This is the old BMX tire trick. Run a wider tire in front for steering grip and a narrower in rear for quicker acceleration. If you have to have a tire loose grip at, the wrong moment, the rear is likely the better one to do it with. Andy
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Old 02-20-22, 10:05 PM
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I re-invented it for gravel biking. I think I will call it the mullet comb-over.


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Old 02-21-22, 12:06 AM
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Originally Posted by rumrunn6 View Post
the rear chain stays is probably the real limiting factor. that's where I had tire rub when I went too big. with my older FX (Alpha 7.0) I use 40mm WTB Nanos w/ no trouble at all (they run true to size)
Ok, had the wife measure the area as Im at work and she reported 52mm of space at the rear chainstay. I'm guessing I could comfortably run a 42-45mm tire back there?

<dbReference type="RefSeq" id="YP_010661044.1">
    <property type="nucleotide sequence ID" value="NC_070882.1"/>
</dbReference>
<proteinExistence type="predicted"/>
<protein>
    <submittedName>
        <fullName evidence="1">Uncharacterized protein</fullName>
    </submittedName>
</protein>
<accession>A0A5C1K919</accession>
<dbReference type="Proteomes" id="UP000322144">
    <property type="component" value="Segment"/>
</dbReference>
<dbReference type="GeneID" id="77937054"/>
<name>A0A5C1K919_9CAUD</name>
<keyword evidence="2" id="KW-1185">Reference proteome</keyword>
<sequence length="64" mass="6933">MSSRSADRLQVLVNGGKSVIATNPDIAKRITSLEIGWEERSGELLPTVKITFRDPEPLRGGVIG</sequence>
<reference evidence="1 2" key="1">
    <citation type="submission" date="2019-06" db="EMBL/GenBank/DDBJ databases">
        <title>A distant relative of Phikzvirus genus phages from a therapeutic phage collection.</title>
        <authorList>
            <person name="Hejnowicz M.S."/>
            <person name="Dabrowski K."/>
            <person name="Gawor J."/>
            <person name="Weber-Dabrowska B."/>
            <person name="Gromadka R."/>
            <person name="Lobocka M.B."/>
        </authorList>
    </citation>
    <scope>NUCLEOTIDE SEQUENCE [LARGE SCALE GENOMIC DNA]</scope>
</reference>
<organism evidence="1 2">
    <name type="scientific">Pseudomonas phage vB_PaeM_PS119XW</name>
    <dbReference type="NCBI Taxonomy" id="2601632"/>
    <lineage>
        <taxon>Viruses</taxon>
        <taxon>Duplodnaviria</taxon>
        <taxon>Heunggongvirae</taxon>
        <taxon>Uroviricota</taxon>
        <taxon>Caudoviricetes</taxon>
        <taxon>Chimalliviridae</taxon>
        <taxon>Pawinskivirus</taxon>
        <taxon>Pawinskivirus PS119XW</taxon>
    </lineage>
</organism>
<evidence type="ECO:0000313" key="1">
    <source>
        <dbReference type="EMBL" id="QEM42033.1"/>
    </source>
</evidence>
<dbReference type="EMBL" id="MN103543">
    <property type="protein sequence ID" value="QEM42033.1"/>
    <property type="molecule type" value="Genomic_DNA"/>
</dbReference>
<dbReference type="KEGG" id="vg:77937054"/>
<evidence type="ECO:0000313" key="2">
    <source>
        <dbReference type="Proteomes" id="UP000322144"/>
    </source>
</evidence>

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Old 02-21-22, 11:33 AM
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Originally Posted by SteveInConverse View Post
Ok, had the wife measure the area as Im at work and she reported 52mm of space at the rear chainstay. I'm guessing I could comfortably run a 42-45mm tire back there?
from what I've played with the rear wheel/tire isn't always centered between the stays. also not all tires measure as marked on the sidewall when fully inflated. I had some tires that were waay over & I could use them but they had to be underinflated (see link below). if I were you I would stick to 40s tops

on my bike (Trek FX Alpha 7.0) the Michelin Protek 700x40mm measure 43mm at 90 psi didn't fit. as I wrote in my 1st reply, the 40mm Nanos are true to size & fit

https://www.bikeforums.net/hybrid-bi...ek-700x35.html
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Old 02-21-22, 11:38 AM
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If you can get a credit card to fit between your tire and the frame, you will be living life to its fullest.